And so not only do we have world-class performances here during the Bard Music Festival, we also make

a lasting contribution to music scholarship through the publication of this book. Over the eight-week

SummerScape Festival, we see about 25,000 audience members come from all over the world.

SummerScape is really a destination festival because we do unique programs, often world premieres

or American premieres of new works or new productions of rediscovered operas, new dance commissions,

new theater productions, and that draws audiences from all over the world as well as from our local

community and from the greater New York metro area. And that leads us to the Spiegeltent,

which is open throughout the festival not only as an incredible venue for performance,

but also as a way to make a really beautiful afternoon or evening of coming to SummerScape,

dining in the Spiegeltent before or after a performance. There's a late-night dancing program called After Hours,

and it's very convivial. It's sort of the SummerScape Festival's oasis. So once the curtain

has come down and if you'd like to meet some of the artists or spend time with your friends discussing

the work you've just seen, the Spiegeltent is the perfect place to do that, and our audiences love it.

One of the things that's great about our location here is that artists love to spend time in the Hudson Valley.

So we really see the Fisher Center as a laboratory, and we see part of our mission

as having an impact on the culture globally, and we do that through the new works

that we present and produce. So when someone is coming to see a world premiere at SummerScape, they're seeing the culmination

of the efforts of hundreds of artists and technicians who have been working tirelessly here in residence

over many weeks to create something new or to rediscover something from

the past of musical history, or to breathe new life into a theatrical work that perhaps hasn't been given

the proper circumstances to be able to be appreciated. That's really at the core of what we do here.

>> Chamber Dance Project is a contemporary ballet company that calls Washington, D.C., home.

A live string quartet accompanies dancers onstage, resulting in an unconventional experience for performers

and audiences alike. ♪♪ >> With Chamber Dance Project, our vision is to expand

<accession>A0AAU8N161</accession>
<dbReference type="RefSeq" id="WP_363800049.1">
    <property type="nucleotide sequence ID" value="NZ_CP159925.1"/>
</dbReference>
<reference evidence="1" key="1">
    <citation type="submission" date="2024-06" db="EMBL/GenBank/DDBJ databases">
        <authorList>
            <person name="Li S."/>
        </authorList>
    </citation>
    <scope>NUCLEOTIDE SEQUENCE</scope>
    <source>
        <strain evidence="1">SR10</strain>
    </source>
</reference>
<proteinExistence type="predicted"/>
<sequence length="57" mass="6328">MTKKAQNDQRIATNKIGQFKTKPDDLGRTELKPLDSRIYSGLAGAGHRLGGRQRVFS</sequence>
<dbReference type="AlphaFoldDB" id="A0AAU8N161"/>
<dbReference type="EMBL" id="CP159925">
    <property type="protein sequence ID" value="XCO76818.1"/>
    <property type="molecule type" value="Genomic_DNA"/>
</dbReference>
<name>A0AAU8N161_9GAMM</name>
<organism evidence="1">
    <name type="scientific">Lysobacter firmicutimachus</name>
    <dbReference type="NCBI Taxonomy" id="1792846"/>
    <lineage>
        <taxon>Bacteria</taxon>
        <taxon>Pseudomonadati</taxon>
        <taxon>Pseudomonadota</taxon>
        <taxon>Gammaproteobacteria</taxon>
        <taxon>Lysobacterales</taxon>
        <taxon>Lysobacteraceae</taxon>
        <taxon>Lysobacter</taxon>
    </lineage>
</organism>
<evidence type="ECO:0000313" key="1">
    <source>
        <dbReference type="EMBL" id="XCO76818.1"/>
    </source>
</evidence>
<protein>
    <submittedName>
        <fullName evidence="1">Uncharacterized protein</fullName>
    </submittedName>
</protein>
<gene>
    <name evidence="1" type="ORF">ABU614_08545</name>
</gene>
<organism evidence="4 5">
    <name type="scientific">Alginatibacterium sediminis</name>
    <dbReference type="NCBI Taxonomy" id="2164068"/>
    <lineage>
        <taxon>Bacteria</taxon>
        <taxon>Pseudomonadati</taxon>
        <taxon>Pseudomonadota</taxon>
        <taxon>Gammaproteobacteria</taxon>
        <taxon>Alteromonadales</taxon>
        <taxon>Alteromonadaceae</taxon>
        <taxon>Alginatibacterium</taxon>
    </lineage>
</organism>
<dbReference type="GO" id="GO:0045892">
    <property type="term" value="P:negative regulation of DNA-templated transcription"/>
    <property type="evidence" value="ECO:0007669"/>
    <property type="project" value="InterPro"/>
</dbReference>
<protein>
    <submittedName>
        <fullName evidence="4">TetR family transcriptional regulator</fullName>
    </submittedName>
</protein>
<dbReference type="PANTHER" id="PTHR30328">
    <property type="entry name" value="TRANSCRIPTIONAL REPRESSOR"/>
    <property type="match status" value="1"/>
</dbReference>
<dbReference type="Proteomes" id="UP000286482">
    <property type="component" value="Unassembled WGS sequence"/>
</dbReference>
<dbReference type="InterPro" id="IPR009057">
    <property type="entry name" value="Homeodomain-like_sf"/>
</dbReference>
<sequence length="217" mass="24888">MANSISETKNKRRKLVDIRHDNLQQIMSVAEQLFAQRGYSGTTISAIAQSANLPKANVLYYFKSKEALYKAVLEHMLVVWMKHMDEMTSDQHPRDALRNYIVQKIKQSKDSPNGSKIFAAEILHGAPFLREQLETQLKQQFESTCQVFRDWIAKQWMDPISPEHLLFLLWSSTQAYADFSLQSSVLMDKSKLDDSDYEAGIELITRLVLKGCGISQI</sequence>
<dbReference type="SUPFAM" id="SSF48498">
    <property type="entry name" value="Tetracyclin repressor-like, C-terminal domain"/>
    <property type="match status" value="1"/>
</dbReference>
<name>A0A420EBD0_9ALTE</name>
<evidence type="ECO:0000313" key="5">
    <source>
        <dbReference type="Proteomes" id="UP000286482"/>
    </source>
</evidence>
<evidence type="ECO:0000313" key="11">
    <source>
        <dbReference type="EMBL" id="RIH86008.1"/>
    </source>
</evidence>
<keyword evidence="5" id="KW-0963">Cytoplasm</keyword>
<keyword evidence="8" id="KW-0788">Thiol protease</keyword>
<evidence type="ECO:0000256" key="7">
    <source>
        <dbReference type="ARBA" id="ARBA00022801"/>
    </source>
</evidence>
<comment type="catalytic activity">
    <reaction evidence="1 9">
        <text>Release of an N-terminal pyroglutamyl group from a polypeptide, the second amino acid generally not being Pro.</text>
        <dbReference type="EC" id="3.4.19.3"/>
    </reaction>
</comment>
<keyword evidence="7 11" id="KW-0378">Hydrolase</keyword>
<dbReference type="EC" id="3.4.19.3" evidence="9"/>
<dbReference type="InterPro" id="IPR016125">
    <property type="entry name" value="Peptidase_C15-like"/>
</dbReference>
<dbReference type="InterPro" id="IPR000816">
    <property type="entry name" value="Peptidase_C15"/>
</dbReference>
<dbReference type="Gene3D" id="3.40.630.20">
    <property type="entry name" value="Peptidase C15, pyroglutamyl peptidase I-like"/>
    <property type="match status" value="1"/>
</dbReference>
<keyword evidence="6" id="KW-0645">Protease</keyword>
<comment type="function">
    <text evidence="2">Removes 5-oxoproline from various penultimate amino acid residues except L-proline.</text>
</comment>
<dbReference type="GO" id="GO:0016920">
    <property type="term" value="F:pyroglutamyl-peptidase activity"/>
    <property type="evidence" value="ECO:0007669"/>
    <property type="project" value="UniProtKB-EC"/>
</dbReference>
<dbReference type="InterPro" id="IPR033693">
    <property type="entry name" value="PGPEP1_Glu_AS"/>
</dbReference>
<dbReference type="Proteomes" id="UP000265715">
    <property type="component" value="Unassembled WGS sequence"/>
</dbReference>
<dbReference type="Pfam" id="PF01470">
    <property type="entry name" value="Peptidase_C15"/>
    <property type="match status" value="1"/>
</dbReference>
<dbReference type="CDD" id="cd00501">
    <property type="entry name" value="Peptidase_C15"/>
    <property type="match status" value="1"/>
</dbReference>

the audience's engagement in the process, as well as to collaborate with very high-end artists

and create works of contemporary resonance. >> Turn, turn, turn. Excellent.

One. >> We start every morning with company class, and this is where they get

their bodies ready for the day, which is fairly arduous. It's five, six hours of rehearsal.

>> [ Speaks indistinctly ]

♪♪ >> They went around. >> Yeah. >> We're missing.

Pushing around and keep turning and you keep turning and you keep turning. Transfer

your weight to the front leg. Wait. >> "Look at me. Look at me."

And she continuously rejects you, and you continuously, like a puppy, follow her. ♪♪

>> We've spent most of this year preparing for our second big season in D.C. I met Dianne last year,

and she described the project, and it sounded really different from anything that I'd ever done before,

which was to have six dancers and four musicians, all equal partners in this chamber,

small-scale, intimate kind of setting with the musicians onstage. ♪♪

>> I like to work with the same group of dancers and musicians so that we get a real joie de vivre

and a true deep collaboration. We don't just bring the musicians in at the end and put them in the pit.

They're onstage with us, and they are a big part of what we do. >> The fact of having

the live music is pretty awesome. Share the energy with the musicians

and just make a bond that is special and different. ♪♪ >> Just to see these beautiful

dancers as we play is really, really rewarding. ♪♪

♪♪ >> I'm extremely grateful to Washington, D.C. I've found it an extremely open

and collaborative town, and so now it's really my home, and it's my artistic home, too. [ Applause ]

What we're doing is what I call SI, or Structured Improv. And the corollary for the musicians

is I hand them score in parts for a piece they've never played together. So they are sight reading.

The dancers don't know what the heck is going to come out of the quartet. And they're doing it together.

>> Everybody gets, like, nervous about it because we don't know what we're doing. They just put new music for

the musicians, and we just go and try to create something with all of us together,

which could be very dangerous if you're, you know, if you're moving in a different direction. You don't know what you're

doing. You can hurt somebody, but it's been... >> We collide.

>> We collide, yeah. It's been great to find out how people actually respond to you,

to your movement, and around you, you know, aware with each other. >> We're very used

to have someone in front of us telling us what to do, but at this moment, we have the creative process

onstage with the public staring. So, like, you have no choice. You just have to, like,

make it happen and make it work. >> It feels very awkward onstage, but audience loves it. >> Yeah.

>> So that's what we're going to do at every show. >> I like to think they're really on the edge,

and the audience will experience that, and it is shockingly profound and fun.

[ Cheers and applause ]

It's really different from anything you've seen or heard before. >> Huh?

Now! [ Cheers and applause ] ♪♪ >> To have a certain visceral